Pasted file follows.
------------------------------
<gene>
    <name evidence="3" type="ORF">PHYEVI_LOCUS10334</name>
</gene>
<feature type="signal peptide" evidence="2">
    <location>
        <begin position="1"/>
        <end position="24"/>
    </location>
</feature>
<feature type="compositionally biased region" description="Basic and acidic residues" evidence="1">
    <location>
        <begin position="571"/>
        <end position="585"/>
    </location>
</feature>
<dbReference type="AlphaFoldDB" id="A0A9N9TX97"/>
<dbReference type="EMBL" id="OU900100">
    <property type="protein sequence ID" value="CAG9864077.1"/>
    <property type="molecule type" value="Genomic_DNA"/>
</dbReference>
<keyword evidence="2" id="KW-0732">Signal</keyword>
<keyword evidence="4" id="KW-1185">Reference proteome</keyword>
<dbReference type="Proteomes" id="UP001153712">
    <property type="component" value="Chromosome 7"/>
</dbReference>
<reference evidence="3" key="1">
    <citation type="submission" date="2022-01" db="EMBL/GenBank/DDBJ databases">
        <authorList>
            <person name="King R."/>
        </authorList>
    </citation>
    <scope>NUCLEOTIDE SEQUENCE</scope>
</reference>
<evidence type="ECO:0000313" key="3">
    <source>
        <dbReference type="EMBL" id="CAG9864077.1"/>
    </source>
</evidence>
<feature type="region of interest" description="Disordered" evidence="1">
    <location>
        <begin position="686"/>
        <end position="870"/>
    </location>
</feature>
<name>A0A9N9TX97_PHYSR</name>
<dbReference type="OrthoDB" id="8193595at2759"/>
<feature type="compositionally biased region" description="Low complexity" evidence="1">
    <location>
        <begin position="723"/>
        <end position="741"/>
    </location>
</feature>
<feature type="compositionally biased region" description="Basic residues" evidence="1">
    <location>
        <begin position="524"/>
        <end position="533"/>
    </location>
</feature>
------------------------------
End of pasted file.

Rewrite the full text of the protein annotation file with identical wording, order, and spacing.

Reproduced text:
<gene>
    <name evidence="3" type="ORF">PHYEVI_LOCUS10334</name>
</gene>
<feature type="signal peptide" evidence="2">
    <location>
        <begin position="1"/>
        <end position="24"/>
    </location>
</feature>
<feature type="compositionally biased region" description="Basic and acidic residues" evidence="1">
    <location>
        <begin position="571"/>
        <end position="585"/>
    </location>
</feature>
<dbReference type="AlphaFoldDB" id="A0A9N9TX97"/>
<dbReference type="EMBL" id="OU900100">
    <property type="protein sequence ID" value="CAG9864077.1"/>
    <property type="molecule type" value="Genomic_DNA"/>
</dbReference>
<keyword evidence="2" id="KW-0732">Signal</keyword>
<keyword evidence="4" id="KW-1185">Reference proteome</keyword>
<dbReference type="Proteomes" id="UP001153712">
    <property type="component" value="Chromosome 7"/>
</dbReference>
<reference evidence="3" key="1">
    <citation type="submission" date="2022-01" db="EMBL/GenBank/DDBJ databases">
        <authorList>
            <person name="King R."/>
        </authorList>
    </citation>
    <scope>NUCLEOTIDE SEQUENCE</scope>
</reference>
<evidence type="ECO:0000313" key="3">
    <source>
        <dbReference type="EMBL" id="CAG9864077.1"/>
    </source>
</evidence>
<feature type="region of interest" description="Disordered" evidence="1">
    <location>
        <begin position="686"/>
        <end position="870"/>
    </location>
</feature>
<name>A0A9N9TX97_PHYSR</name>
<dbReference type="OrthoDB" id="8193595at2759"/>
<feature type="compositionally biased region" description="Low complexity" evidence="1">
    <location>
        <begin position="723"/>
        <end position="741"/>
    </location>
</feature>
<feature type="compositionally biased region" description="Basic residues" evidence="1">
    <location>
        <begin position="524"/>
        <end position="533"/>
    </location>
</feature>